Well there’s a few different series of works in there. For instance, one series of paintings is called Shadows of the Alaska Highway. Those were inspired by a road trip we took last winter. There’s just one highway here to get in and out, one lane each way. You follow the headlights for very extended periods of time. There’s a delirium that sets in, your mind can start going. You might see an owl drop into the headlights and wonder Did I just see that? During the drive we started talking about this delusion, about shadows and what you see in your peripheral vision when you’ve been driving for so long and you can’t tell what’s real and what’s not. So I wanted to portray the highway and the forest and the animals and the underlying shadowy side of life in general.


Shadows of the Alaska Highway 1

Shadows of the Alaska Highway 1

Shadows of the Alaska Highway 2

Shadows of the Alaska Highway 2


You use animal imagery a lot in your work. I’d read that you used taxidermy animals as examples in some of your paintings?
In The Looking Glass, for example, I was looking for different representations of nature and how we try to hold and capture it and try to possess it. I was using a lot of odd taxidermy. I like to include things that are just slightly off from the norm. When I juxtapose things in the composition then you might look at the painting and think that’s nice and it might take another look to notice what is unusual.

Looking Glass

Looking Glass

I like the whimsy in your paintings. I also read that you were influenced by medieval tapestries. Is that something that grew out of your master’s degree?
I was part of an exhibition. The Burrell Collection in Glasgow invited some students to come in and reinterpret some of their collection, which has a lot of tapestries. It’s really the beginning point for my watercolour works. We went in there and spent a couple days with the collections. The compositions were often lacking a lot of perspective because they hadn’t really dealt with that in medieval times. The storytelling elements that were involved are really interesting.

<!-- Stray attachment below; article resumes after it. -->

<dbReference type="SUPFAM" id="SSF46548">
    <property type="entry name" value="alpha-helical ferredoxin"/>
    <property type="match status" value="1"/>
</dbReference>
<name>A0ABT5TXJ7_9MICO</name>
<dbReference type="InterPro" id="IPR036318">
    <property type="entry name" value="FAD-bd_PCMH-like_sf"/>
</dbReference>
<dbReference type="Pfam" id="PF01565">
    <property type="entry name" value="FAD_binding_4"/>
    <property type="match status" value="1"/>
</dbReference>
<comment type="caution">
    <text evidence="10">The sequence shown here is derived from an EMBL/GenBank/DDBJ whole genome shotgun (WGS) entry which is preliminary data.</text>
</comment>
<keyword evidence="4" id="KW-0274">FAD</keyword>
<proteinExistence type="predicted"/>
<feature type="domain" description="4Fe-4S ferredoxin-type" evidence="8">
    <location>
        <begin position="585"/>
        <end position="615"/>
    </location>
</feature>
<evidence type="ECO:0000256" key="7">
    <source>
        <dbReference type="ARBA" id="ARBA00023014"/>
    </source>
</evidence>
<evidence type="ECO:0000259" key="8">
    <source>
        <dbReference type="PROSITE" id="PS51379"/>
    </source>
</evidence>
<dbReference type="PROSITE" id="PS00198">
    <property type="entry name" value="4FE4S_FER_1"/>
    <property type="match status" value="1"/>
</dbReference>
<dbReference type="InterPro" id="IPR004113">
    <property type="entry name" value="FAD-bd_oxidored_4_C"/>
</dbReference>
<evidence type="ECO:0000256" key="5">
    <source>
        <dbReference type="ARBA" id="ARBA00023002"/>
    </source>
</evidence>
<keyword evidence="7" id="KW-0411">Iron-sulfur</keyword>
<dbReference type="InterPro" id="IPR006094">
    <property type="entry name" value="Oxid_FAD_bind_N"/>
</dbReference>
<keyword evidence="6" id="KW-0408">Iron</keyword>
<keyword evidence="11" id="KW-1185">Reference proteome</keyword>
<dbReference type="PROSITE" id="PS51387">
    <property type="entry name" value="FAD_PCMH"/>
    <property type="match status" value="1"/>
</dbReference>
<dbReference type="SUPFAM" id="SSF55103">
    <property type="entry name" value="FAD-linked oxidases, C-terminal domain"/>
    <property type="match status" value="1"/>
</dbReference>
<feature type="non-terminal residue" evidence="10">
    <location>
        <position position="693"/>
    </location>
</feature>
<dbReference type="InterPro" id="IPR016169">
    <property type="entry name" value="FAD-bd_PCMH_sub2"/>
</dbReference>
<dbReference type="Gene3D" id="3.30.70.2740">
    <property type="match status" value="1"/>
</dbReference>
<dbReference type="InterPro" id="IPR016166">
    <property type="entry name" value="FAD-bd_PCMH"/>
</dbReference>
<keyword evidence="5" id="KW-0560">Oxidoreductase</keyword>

When you look at this series of paintings it’s really lovely because there is such a strong visual narrative. When you’re starting the process of creating new work, where do you look for inspiration?
I often collect a lot of imagery. It’s almost like a stream of consciousness thing where I start putting different images together that I have. I also work at the Yukon Archives and there’s a lot of imagery here from the north, from the Gold Rush era. Sometimes I’ll have a scene in mind. For The Highway I would get an idea for a composition and then I would find the right images to put it together. They’re almost like collages, I guess. Some of them are based compositionally on medieval paintings or religious iconography. It’s more that I’m interested in how they were using the visual tools to create these environments that are almost a bit skewed. Some of them are based directly on a painting or tapestry. That might be my starting point.


What sort of work are you doing with the Yukon Archives?
Right now I’m working as a library assistant, checking in various donations. I’m also bringing materials up from the vault to patrons. You do, in a very passive way, end up coming across a lot of great material.


How was the art scene in Scotland compared to Canada?
The art scene was very vibrant. It felt like there was an opening every night, if not a couple of them. The Glasgow School of Art produces a lot of graduates, either from their MFA program or their undergraduate program, and a lot of them stick around Glasgow so there tend so be a lot of active artists who are just coming out of school.


Aside from painting you also do a lot of photography. Does one inform the other?
They do. I like to take a lot of snapshots or use other people’s snapshots. I’m interested in looking at vernacular photography—how we’re recording our times. It’s this huge visual archive that’s just accumulating through photos. I like to pick through those images and also take fairly normal photos, in terms of composition and lighting, but then have one or two that are slightly off. Very much like my paintings.